Crisis Response Phase Two: Winning Hearts & Minds

by Robin Rectenwald, on Mar. 30, 2020

Handing over heart

In our last blog post, we discussed the three phases to responding in a crisis: stop the bleeding, win hearts and minds and restore reputation.

For many companies, the first several weeks were about stopping the bleeding. That involved putting new operational procedures in place and sending communications to internal teams, customers and other company stakeholders.

But what after that? After you’ve shared your initial message — do you simply wait until this blows over?

No. Now is not the time to stop communicating with your stakeholders. Now is the time for business leaders to prove their worth. And now is the time to create authentic relationships with your target audiences and build loyalty.

But what information should you be sharing? Through what channels? How frequently?

These are some of the questions we’re receiving from our partners. Everyone is facing hardships and uncertainty right now, but people are also looking for information whether it’s business-related, personal or simply for entertainment.

After the initial shock of the COVID-19 crisis, it’s time to share your authentic story and provide value to your stakeholders. That’s what we call winning hearts and minds, which we believe is the second response phase in a crisis.

We recently held a live Q&A crisis webinar and received a lot of questions on how to go about this next phase. Below are some key takeaways.

It’s not about sales, it’s about helping.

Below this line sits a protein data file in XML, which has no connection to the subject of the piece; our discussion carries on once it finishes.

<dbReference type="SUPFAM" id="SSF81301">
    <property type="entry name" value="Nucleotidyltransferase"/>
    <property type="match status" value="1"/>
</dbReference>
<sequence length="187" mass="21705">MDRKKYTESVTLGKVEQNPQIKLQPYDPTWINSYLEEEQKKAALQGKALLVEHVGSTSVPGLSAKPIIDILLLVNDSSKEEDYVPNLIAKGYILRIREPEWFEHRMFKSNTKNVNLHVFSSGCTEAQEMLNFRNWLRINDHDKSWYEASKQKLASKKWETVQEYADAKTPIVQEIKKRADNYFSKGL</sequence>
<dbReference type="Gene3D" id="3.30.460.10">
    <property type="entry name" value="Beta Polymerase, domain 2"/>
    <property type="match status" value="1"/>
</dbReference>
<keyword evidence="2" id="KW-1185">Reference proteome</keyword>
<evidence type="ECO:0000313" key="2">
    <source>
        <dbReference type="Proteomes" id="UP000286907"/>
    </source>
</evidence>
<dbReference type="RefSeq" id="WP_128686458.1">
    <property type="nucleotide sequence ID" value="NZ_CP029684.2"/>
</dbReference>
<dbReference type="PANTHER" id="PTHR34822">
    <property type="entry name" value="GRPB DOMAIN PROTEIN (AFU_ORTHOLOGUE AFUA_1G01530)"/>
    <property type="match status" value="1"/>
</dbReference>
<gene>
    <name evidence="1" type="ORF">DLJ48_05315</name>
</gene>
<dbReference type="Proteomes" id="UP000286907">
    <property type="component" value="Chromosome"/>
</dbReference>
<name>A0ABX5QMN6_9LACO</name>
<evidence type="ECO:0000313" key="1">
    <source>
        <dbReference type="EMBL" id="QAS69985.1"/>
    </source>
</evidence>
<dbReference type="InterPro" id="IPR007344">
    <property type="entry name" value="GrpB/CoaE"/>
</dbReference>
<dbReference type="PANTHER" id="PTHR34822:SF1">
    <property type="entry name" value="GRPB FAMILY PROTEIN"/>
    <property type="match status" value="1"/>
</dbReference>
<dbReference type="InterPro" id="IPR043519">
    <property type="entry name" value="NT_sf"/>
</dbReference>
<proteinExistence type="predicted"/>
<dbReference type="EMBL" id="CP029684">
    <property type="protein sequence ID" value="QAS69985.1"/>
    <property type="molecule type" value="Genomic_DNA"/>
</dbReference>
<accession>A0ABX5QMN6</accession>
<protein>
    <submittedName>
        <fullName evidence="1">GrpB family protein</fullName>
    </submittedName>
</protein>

If you’re having trouble coming up with content, think about your organization’s Capital S Story and core values. Why does your organization exist and what value does it provide?

It’s important to maintain relationships with your most important audiences during periods like this. Consistent communications build and maintain trust. We often refer to this as “making deposits into the bank of goodwill,” and that’s why as a public relations agency, we help our clients tell their good stories all year-round, not just during a crisis.

Just don’t sell. Instead, find creative ways to share helpful information. We’ve seen so many examples of companies putting aside their bottom line and finding solutions to help the community. Take, for example, the many employers partnering to help their employees. Companies performing actions such as this one are making big deposits in the bank of goodwill.

If you’re a B2B company or offer professional services, think of ways you can share your expertise or insights on the current situation and how you can use all your channels to make it available. Don’t solely rely on social media because not everyone is going to think to look there. Think of the most effective ways to communicate, whether that’s through your website and blogs, email, video, webinars, etc.

People are looking to hear from experts, so if you have expert advice or knowledge few others do, share it. You never know who it will help, and they’ll be grateful for it. In fact, we’ve heard from a few of our clients that they’ve been thanked for sharing information at a time like this.